John Stremlau, the Carter Centre's vice-president for Peace Programs, said the former president would take such a request for all parties seriously.

However, he said it was "woefully premature to suggest [Carter] will plunge himself into mediating this conflict".

Output from Africa's largest oil producer has been cut by around a fifth because of attacks on the industry by MEND.

'Temporary ceasefire'

The group publicly approached Carter earlier this year to act as a negotiator.

"We are ready to call off all hostilities and hold a temporary ceasefire in honour of president Carter should the Nigerian government accept president Carter's initiative," MEND said in the statement.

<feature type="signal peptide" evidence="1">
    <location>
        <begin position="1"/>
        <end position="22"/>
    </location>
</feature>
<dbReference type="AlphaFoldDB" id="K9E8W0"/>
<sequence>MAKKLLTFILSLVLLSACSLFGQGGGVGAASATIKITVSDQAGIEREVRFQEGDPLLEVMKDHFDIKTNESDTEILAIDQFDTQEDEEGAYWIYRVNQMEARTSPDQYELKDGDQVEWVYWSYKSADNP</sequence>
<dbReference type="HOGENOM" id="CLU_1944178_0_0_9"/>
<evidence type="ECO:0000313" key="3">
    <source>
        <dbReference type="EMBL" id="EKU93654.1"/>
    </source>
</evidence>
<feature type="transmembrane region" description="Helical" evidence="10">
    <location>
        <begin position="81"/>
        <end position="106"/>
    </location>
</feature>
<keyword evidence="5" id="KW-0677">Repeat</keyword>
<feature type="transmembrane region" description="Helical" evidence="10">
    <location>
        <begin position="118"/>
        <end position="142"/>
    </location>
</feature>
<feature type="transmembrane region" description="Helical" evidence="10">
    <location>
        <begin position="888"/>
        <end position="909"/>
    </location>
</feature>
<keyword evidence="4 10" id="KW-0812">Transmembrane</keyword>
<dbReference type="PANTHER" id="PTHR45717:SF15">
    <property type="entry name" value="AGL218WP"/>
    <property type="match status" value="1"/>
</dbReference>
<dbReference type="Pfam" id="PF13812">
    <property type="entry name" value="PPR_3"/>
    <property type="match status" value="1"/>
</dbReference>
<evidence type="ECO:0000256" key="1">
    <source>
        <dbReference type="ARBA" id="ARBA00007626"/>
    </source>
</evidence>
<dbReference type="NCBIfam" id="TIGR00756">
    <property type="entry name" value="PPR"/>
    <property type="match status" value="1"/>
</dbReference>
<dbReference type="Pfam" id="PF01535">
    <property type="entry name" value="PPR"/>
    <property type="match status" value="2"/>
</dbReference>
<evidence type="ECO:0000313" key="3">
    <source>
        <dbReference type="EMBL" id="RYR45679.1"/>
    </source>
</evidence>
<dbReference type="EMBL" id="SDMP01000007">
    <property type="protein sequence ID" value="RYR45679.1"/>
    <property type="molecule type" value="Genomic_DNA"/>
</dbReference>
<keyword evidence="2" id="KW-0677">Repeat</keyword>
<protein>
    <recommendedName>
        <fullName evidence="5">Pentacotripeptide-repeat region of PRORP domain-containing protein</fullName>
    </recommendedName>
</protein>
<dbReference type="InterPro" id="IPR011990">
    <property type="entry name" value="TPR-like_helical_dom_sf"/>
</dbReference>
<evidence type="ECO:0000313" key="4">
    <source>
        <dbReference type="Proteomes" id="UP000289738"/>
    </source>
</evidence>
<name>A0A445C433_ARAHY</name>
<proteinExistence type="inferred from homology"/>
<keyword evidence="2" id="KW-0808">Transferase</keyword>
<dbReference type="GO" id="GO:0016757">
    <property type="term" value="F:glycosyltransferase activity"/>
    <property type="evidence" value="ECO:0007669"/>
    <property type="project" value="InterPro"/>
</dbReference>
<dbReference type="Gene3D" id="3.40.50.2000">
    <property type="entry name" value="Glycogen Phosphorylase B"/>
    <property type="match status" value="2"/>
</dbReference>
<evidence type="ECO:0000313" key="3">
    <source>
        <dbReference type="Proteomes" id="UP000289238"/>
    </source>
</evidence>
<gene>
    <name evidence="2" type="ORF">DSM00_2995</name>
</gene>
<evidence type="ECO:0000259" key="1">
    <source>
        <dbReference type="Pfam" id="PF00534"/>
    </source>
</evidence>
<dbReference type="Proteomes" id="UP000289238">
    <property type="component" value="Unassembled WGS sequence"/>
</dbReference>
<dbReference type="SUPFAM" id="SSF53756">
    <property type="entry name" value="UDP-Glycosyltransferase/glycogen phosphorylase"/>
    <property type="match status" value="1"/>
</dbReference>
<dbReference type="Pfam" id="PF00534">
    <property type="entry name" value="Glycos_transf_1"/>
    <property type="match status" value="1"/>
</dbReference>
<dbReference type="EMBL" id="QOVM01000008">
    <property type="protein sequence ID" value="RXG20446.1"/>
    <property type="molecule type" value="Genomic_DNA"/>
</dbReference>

"However, if as expected, the government fails to seize on this new opportunity for peace, our actions will continue to speak volumes beyond the Nigerian shores."

Carter failed in a previous attempt to mediate in the restive Delta in 1999, but he is familiar to many senior members of the different armed factions.

The Carter Centre informed MEND on Monday that it would consider mediating in the long-running conflict only if all sides made the request.

"The absolute first condition (for mediation) is that the Nigerian government has to approach us," Stremlau told Reuters news agency.

Since it rose to prominence two years ago, MEND has carried out the vast majority of the large-scale attacks on foreign oil companies operating in the south of Nigeria, the world's eight crude exporter.

Such attacks, together with operations by local communities, have cut Nigeria's production by about a quarter over the past two years.

Through his centre Jimmy Carter, president from 1976-1980, has specialised in election observation and mediations throughout the world.

Carter recently met top Hamas officials in Syria, despite objections from Israel and criticism from the Bush administration.